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In January, 2010, Florida’s Office of Program Policy Analysis & Government Accountability (OPPAGA) issued a report to evaluate “the Innovation Incentive Program’s progress toward creating clusters of high wage, high skilled, complementary industries that serve as catalysts for economic growth in regions in which they are located and across the state.” This report analyzed the results to date of the state’s commitments to invest in nonprofit research institutes in biotechnology and other research sectors from 2003 through 2009, including the incentives offered to Scripps Florida which were not part of the Innovation Incentive Fund.
BioFlorida generally supports the findings of this report, specifically that focus on the commercial bioscience enterprise and early-stage companies is necessary to maintain and grow this sector of our economy.
We feel that some aspects of the report must be clarified and emphasized:
As the headline of the report implies, bioscience cluster development is long-term by nature and we should not expect those clusters to have matured at this stage.
Only 5 of the 8 institutes referenced in this report are actually conducting biotechnology research in Florida.
The investment funds created by the Legislature mentioned in this report, the Florida Opportunity Fund and the Florida Growth Fund, are not focusing their investments on seed-stage biotechnology companies. The need for such seed level support remains critical.
The $1.5 billion in state and local incentives is allocated to the institutes in annual installments over 10 years conditional on the creation of a certain number of direct jobs per institute. These milestones have been met or exceeded by all institutes to date.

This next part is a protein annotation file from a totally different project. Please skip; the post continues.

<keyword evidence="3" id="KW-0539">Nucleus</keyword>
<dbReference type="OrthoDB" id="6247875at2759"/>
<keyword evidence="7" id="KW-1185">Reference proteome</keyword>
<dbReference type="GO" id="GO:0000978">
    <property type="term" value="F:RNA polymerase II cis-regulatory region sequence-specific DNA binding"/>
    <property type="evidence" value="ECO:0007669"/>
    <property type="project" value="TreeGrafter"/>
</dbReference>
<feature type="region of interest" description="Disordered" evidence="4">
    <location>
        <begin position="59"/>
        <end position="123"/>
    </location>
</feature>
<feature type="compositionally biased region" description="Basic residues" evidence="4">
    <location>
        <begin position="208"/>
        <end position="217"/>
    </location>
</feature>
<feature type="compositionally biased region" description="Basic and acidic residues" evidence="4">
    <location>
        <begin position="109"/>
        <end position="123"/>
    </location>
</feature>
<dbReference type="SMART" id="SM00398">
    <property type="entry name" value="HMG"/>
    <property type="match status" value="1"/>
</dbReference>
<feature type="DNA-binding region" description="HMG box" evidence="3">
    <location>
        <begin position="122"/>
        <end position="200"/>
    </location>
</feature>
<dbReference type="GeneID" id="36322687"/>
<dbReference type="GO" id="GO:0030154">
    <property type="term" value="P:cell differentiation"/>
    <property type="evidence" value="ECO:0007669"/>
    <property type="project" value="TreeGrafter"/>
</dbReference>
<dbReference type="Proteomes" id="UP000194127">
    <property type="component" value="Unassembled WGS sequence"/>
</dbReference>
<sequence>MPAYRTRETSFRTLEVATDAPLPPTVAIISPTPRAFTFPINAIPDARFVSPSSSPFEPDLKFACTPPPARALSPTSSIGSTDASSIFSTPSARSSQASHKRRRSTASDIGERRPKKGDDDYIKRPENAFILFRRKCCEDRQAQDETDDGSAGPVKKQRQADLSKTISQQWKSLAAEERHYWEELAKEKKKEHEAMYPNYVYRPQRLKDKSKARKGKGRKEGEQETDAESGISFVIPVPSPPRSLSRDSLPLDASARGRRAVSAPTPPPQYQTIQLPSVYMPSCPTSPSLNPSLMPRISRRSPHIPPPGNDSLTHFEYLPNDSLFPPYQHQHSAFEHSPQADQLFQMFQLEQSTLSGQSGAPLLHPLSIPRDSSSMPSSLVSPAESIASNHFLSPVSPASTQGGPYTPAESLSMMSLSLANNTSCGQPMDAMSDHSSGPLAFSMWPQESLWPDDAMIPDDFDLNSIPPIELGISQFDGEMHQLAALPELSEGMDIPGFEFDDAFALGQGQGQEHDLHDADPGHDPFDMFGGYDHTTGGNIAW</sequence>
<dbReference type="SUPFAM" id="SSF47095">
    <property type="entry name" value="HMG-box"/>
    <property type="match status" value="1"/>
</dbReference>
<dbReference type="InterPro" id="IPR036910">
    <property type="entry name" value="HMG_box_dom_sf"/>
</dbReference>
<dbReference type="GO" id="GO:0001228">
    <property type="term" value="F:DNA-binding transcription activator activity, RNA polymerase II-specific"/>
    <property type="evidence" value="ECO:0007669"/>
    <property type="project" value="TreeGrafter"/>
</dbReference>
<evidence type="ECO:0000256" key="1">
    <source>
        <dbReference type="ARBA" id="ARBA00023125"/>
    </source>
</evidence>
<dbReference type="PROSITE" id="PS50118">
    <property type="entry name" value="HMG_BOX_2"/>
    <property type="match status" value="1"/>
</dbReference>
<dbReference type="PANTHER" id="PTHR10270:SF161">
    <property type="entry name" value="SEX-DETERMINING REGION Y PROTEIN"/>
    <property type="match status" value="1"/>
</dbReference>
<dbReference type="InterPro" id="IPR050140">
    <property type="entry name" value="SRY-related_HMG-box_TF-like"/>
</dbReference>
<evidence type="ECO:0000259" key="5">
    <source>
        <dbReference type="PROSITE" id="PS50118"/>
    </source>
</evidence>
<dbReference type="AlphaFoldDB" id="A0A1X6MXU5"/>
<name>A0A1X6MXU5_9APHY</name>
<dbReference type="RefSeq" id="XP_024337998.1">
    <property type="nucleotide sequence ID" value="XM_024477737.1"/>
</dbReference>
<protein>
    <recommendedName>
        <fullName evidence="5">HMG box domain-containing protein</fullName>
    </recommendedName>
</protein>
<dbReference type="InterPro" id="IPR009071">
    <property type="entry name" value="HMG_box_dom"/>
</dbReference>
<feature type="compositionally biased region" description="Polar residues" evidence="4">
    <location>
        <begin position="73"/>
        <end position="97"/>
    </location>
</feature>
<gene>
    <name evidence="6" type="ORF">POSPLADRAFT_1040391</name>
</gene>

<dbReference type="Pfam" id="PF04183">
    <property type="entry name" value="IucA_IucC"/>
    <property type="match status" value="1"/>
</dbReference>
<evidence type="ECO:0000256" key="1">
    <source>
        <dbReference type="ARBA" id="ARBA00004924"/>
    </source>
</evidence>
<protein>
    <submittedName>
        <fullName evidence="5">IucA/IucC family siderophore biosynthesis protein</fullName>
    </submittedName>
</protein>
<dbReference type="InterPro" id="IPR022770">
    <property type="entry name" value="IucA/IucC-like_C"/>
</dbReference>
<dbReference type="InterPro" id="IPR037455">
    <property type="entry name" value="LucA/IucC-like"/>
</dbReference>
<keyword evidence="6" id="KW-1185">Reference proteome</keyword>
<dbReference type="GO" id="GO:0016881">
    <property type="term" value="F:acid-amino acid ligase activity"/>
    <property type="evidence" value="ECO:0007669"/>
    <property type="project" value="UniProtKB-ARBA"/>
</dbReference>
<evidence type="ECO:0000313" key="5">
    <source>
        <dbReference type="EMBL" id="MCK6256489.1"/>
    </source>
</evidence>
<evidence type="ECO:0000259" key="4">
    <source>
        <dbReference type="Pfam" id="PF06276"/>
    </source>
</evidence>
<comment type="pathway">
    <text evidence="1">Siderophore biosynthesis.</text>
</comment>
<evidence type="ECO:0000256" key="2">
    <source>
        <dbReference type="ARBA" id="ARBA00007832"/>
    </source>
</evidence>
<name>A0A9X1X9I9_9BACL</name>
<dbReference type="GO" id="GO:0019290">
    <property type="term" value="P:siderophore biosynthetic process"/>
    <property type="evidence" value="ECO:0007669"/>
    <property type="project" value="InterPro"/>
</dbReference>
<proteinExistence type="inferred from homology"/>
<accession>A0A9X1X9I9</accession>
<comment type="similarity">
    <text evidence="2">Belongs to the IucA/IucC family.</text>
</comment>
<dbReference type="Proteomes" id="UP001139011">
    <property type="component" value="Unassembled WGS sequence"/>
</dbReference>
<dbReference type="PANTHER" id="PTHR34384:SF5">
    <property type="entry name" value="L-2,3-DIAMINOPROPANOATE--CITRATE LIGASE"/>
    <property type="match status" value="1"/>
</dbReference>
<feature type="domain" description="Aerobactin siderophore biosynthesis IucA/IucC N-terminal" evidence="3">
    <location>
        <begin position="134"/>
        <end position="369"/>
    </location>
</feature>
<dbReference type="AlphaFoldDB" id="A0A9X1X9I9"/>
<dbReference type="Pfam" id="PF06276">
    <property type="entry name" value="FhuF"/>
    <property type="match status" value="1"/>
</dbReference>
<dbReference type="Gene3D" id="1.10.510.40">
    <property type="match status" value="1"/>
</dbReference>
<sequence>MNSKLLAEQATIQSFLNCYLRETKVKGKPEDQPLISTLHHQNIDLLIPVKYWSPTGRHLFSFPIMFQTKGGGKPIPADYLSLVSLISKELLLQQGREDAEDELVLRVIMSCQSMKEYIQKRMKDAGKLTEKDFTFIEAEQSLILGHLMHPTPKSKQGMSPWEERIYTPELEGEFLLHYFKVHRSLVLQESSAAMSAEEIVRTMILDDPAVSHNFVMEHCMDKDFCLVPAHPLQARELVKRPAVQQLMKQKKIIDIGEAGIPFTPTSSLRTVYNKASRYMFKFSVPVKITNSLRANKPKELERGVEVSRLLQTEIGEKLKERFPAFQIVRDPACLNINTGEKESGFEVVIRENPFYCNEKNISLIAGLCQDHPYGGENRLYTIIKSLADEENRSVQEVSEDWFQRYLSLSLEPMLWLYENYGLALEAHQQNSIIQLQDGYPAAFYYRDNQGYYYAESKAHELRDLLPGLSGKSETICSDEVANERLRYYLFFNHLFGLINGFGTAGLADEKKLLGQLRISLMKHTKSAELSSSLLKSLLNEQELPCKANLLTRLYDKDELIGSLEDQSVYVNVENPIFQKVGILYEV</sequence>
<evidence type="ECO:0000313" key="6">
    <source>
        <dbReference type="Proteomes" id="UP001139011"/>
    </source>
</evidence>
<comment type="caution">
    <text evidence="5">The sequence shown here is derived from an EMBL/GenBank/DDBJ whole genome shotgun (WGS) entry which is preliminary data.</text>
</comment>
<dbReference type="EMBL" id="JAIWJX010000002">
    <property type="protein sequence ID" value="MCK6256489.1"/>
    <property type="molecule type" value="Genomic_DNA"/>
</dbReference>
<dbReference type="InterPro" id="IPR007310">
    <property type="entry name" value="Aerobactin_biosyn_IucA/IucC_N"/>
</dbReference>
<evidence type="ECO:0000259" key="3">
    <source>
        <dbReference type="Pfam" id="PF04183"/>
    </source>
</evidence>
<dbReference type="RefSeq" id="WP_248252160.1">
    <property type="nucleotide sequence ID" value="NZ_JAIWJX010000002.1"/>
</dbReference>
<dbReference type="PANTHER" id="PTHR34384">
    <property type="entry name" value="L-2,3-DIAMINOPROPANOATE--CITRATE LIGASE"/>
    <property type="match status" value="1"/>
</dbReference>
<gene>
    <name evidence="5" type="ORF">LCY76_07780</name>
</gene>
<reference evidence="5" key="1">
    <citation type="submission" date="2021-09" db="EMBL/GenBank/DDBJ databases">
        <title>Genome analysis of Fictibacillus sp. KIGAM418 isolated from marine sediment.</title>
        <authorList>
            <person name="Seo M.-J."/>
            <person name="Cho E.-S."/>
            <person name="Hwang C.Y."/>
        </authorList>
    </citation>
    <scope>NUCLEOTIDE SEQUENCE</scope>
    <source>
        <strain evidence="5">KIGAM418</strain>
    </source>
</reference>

Numerous related jobs have been created as a result of these investments and will continue to be created, not just in biotechnology companies. Construction, legal, healthcare and other jobs have already been created in the hundreds as a result of these investments.

In January, 2010, Florida’s Office of Program Policy Analysis & Government Accountability (OPPAGA) issued a report to evaluate “the Innovation Incentive Program’s progress toward creating clusters of high wage, high skilled, complementary industries that serve as catalysts for economic growth in regions in which they are located and across the state.” This report analyzed the results to date of the state’s commitments to invest in nonprofit research institutes in biotechnology and other research sectors from 2003 through 2009, including the incentives offered to Scripps Florida which were not part of the Innovation Incentive Fund.

BioFlorida generally supports the findings of this report, specifically that focus on the commercial bioscience enterprise and early-stage companies is necessary to maintain and grow this sector of our economy.

We feel that some aspects of the report must be clarified and emphasized:

As the headline of the report implies, bioscience cluster development is long-term by nature and we should not expect those clusters to have matured at this stage.

Only 5 of the 8 institutes referenced in this report are actually conducting biotechnology research in Florida.

The investment funds created by the Legislature mentioned in this report, the Florida Opportunity Fund and the Florida Growth Fund, are not focusing their investments on seed-stage biotechnology companies. The need for such seed level support remains critical.

The $1.5 billion in state and local incentives is allocated to the institutes in annual installments over 10 years conditional on the creation of a certain number of direct jobs per institute. These milestones have been met or exceeded by all institutes to date.

Numerous related jobs have been created as a result of these investments and will continue to be created, not just in biotechnology companies. Construction, legal, healthcare and other jobs have already been created in the hundreds as a result of these investments.

Please click the headline for the complete response and op-ed offered by BioFlorida

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